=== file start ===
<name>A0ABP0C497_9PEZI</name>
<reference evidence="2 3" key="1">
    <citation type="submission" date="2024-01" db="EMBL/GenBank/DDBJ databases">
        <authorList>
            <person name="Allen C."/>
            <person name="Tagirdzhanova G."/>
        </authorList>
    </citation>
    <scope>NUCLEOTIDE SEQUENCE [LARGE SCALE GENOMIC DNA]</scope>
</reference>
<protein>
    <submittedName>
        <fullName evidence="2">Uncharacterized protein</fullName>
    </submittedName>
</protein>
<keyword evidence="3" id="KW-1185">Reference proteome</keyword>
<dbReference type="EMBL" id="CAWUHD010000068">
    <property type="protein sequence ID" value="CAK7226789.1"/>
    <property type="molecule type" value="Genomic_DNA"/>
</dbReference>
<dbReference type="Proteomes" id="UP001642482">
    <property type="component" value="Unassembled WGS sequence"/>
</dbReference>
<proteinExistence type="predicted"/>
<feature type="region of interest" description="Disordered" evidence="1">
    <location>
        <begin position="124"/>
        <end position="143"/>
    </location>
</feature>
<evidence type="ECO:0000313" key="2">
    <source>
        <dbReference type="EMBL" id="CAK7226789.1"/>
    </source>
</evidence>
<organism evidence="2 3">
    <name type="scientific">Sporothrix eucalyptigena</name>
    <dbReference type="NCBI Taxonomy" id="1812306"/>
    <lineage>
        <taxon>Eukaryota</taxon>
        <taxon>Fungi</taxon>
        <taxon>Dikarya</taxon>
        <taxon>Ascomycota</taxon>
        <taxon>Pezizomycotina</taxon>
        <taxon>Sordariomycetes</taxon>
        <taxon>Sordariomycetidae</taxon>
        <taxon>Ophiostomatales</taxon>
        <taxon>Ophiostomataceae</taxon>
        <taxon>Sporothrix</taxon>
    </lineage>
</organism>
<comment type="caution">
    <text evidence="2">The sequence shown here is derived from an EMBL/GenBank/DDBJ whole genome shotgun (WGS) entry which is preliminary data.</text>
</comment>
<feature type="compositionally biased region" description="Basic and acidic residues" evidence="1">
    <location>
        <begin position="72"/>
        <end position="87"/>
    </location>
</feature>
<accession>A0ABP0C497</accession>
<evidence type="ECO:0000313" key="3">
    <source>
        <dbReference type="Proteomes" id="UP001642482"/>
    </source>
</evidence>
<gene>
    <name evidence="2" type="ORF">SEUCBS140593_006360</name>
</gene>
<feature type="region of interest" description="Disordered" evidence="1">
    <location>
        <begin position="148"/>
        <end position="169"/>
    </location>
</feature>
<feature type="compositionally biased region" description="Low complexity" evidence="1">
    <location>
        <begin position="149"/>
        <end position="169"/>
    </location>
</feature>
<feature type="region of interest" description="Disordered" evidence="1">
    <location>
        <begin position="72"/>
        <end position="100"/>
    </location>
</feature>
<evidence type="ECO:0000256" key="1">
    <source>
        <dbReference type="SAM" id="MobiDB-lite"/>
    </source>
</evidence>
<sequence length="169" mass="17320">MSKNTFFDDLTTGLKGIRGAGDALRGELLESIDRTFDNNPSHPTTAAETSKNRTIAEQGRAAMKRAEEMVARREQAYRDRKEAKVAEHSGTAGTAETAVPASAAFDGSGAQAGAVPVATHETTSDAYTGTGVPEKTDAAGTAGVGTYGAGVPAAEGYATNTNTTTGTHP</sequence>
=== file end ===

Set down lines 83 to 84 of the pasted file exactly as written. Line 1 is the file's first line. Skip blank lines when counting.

    <location>
        <begin position="72"/>